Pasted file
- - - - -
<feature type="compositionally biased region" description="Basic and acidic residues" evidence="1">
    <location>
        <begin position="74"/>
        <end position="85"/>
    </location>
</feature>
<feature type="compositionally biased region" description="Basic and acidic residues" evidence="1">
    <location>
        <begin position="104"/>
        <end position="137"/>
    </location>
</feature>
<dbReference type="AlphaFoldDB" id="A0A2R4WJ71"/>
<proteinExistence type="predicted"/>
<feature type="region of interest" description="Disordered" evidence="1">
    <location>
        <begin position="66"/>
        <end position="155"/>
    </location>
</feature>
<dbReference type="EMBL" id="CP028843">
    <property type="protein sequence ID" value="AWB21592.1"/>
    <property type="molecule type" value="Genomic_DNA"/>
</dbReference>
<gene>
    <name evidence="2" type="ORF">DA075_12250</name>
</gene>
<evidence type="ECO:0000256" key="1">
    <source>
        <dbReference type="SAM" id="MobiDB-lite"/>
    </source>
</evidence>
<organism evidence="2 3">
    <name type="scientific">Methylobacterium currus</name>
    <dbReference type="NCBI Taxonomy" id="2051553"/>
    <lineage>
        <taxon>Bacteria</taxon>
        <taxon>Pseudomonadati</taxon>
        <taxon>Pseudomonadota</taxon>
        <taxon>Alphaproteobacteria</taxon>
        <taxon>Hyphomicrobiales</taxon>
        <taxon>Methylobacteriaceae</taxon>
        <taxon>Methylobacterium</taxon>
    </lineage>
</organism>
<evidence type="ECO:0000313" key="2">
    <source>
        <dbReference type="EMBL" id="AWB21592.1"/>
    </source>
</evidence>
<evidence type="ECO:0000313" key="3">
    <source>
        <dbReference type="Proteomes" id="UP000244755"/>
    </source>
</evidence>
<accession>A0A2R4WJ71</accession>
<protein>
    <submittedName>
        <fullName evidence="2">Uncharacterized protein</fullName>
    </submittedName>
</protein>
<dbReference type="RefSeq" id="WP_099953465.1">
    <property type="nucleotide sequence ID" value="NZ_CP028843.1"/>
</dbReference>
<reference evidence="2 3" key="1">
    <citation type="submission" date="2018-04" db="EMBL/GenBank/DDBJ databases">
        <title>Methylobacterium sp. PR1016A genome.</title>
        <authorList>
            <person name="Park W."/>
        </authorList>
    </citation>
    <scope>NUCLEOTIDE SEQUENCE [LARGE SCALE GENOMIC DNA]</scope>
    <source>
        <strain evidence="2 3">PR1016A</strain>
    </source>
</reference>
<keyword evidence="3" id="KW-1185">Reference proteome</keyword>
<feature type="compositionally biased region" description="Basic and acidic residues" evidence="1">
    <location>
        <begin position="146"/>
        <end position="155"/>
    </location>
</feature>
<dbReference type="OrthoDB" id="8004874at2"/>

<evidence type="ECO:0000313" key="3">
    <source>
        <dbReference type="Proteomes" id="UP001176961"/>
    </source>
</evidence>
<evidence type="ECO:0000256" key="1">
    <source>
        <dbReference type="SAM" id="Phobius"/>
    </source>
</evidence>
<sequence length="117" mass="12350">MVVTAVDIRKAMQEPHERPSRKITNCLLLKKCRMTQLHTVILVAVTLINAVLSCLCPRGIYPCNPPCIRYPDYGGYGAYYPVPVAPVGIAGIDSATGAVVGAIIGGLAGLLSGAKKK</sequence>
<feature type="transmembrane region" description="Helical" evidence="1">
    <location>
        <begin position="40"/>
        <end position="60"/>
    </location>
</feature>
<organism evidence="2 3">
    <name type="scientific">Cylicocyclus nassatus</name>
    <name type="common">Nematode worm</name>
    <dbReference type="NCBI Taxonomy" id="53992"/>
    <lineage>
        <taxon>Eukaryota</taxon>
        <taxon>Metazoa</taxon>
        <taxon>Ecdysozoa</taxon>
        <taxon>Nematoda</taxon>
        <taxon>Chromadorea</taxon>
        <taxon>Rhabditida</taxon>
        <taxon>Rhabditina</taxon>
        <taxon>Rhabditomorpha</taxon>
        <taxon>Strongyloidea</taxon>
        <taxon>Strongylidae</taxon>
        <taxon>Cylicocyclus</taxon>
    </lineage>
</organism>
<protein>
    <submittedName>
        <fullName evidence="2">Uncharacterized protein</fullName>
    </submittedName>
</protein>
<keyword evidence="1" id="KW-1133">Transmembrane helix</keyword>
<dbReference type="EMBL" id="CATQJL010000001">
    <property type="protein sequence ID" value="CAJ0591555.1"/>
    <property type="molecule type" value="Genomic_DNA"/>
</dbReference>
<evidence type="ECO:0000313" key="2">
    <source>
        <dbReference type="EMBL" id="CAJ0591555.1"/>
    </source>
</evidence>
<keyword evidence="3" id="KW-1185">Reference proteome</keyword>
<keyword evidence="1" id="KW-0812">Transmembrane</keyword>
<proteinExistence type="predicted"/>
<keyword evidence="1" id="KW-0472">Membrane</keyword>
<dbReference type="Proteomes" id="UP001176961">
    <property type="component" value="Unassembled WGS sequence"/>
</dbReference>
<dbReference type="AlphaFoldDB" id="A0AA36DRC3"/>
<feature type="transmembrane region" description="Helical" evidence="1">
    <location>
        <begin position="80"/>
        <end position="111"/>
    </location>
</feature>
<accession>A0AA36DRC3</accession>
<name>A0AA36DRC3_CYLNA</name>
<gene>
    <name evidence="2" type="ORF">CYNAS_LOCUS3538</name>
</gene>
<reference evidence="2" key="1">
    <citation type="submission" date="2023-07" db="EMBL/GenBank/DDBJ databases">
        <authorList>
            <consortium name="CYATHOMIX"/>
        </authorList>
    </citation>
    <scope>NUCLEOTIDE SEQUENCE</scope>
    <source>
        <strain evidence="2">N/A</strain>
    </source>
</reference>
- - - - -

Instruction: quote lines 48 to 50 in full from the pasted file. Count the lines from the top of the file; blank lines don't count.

        <dbReference type="EMBL" id="AWB21592.1"/>
    </source>
</evidence>